We must plant the sea and herd its animals using the sea as farmers instead of hunters. That is what civilization is all about - farming replacing hunting.
Jacques-Yves Cousteau

HMS Myngs - El Qaher - Red Sea   

I was lucky enough to be invited onto this expedition by Emperor Divers in Egypt and here is the video of the wreck of this vessel

Ten officers have been selected for their distinguished services to be honoured by having destroyers named after them. The oldest of these is Sir Christopher Myngs, who was born in 1625, and as captain of the Elizabeth took part in the first Dutch War. In 1664 he was vice-admiral of the Channel Squadron under Prince Rupert, and was knighted for his bravery at the battle ofLowestoft. He was mortally wounded in the battle off the North Foreland in 1666. 

HMS Myngs was launched in 1943 and then commissioned into the Royal Navy in 1944.  With World War II coming to an end the only combat action that the Myngs was involved in was off the coast of Norway.   On November 12/13th 1944, during Operation Counterblast, 15 officers of HMS Myngs received awards for their actions during an attack on a Germany convoy.  The British battle squadron consisted of HM Ships Kent, Bellona, Verulam and Myngs.  Twelve enemy ships were attacked and only one managed to escape the onslaught.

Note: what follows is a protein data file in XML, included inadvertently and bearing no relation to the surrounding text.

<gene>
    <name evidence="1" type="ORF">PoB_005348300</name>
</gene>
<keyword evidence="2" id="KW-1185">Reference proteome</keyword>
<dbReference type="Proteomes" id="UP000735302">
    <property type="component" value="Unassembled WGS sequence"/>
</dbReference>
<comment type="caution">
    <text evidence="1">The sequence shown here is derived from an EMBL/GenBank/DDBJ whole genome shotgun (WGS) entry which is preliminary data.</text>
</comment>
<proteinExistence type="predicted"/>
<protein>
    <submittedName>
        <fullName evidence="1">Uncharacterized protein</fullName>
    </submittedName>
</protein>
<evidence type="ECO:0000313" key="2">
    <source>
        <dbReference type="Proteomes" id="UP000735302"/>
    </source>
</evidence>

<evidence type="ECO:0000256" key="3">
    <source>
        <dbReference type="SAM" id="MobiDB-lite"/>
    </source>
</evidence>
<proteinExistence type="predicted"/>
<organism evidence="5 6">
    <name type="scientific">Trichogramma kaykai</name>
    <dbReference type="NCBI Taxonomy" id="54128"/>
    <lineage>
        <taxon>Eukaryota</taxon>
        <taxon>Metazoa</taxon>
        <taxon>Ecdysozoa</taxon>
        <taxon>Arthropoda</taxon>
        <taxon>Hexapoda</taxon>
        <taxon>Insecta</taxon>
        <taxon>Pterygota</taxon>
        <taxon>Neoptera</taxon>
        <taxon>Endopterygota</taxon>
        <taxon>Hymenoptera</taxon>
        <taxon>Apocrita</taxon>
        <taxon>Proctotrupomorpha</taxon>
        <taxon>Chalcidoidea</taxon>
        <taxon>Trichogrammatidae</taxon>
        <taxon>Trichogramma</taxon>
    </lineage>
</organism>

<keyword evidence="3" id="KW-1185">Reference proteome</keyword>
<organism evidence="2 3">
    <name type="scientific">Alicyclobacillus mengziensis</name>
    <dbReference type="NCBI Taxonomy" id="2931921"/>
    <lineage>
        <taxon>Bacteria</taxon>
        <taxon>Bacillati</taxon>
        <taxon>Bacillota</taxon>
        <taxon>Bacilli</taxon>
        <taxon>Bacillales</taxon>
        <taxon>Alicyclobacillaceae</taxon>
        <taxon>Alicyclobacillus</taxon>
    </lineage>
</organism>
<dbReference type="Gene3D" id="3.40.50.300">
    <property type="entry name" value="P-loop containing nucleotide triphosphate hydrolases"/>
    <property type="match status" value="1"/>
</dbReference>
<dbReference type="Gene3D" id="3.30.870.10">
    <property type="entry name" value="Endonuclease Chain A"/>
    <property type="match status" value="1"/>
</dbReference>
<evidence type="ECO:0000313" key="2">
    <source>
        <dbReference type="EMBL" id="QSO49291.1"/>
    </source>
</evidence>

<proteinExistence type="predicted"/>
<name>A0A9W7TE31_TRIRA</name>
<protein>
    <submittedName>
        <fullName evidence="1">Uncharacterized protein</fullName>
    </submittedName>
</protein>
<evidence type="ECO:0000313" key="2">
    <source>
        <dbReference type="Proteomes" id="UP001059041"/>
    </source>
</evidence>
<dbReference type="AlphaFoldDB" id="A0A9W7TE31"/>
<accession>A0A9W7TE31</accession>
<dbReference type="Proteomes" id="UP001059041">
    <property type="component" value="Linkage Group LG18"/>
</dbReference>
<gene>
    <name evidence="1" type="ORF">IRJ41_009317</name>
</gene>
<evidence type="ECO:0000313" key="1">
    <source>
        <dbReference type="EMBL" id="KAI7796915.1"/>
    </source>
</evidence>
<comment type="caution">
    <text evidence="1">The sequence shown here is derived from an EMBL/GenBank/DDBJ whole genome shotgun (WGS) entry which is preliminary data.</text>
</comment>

After the Norway action, 5 officers and men of HMS Myngs received awards for services during passage of Convoys JW65 and RA65 to and from North Russia (Operation SCOTTISH).

At the end of the war HMS Myngs joined a peacetime navy and spent most of its service with the Mediterranean fleet and in 1955 was decommissioned and sold to the Egyptian Navy as El Qaher. 

El Qaher served the Egyptian Navy as an anti submarine destroyer but its career came to an abrupt end when Israeli Jets bombed her and sent her to the bottom.